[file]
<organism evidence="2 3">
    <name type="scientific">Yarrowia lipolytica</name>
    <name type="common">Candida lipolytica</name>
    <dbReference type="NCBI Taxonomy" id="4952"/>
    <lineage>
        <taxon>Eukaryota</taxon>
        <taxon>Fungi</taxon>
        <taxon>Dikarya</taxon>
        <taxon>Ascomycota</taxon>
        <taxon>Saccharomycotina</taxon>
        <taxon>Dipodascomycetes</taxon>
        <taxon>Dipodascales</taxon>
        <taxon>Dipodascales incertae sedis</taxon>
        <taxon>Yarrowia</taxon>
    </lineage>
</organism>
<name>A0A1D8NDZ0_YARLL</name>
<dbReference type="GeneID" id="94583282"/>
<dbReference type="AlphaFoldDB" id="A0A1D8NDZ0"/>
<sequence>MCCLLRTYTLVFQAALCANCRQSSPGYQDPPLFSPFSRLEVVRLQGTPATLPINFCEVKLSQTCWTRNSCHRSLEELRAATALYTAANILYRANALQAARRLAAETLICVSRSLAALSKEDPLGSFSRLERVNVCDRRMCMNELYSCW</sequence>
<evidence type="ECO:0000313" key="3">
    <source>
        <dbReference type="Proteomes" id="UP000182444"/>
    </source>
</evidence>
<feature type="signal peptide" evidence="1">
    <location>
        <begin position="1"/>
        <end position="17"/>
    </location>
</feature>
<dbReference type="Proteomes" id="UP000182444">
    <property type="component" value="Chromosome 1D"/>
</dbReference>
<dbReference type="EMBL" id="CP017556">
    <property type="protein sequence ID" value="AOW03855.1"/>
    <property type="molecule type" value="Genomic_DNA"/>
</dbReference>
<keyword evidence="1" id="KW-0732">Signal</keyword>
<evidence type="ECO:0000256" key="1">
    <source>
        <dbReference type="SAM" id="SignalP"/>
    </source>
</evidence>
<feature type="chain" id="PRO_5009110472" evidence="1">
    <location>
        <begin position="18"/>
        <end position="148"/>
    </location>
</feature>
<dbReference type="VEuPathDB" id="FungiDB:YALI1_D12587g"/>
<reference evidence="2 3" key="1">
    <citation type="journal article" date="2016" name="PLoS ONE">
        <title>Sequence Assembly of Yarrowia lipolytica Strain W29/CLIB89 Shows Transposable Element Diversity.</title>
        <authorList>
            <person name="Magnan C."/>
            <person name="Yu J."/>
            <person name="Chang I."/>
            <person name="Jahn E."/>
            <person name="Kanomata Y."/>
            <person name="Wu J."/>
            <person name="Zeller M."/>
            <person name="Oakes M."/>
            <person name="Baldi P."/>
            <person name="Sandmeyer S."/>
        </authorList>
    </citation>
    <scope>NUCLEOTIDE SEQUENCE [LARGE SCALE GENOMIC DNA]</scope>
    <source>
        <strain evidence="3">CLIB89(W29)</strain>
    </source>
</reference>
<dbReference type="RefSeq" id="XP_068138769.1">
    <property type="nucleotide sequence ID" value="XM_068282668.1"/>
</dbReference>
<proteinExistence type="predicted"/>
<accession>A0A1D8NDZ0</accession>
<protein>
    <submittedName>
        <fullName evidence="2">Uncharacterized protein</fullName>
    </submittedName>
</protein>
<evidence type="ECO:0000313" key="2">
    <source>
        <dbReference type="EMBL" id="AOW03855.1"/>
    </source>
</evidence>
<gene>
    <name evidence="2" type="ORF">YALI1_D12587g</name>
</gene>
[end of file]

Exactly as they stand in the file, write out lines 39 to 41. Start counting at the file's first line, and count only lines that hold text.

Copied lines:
<keyword evidence="1" id="KW-0732">Signal</keyword>
<evidence type="ECO:0000256" key="1">
    <source>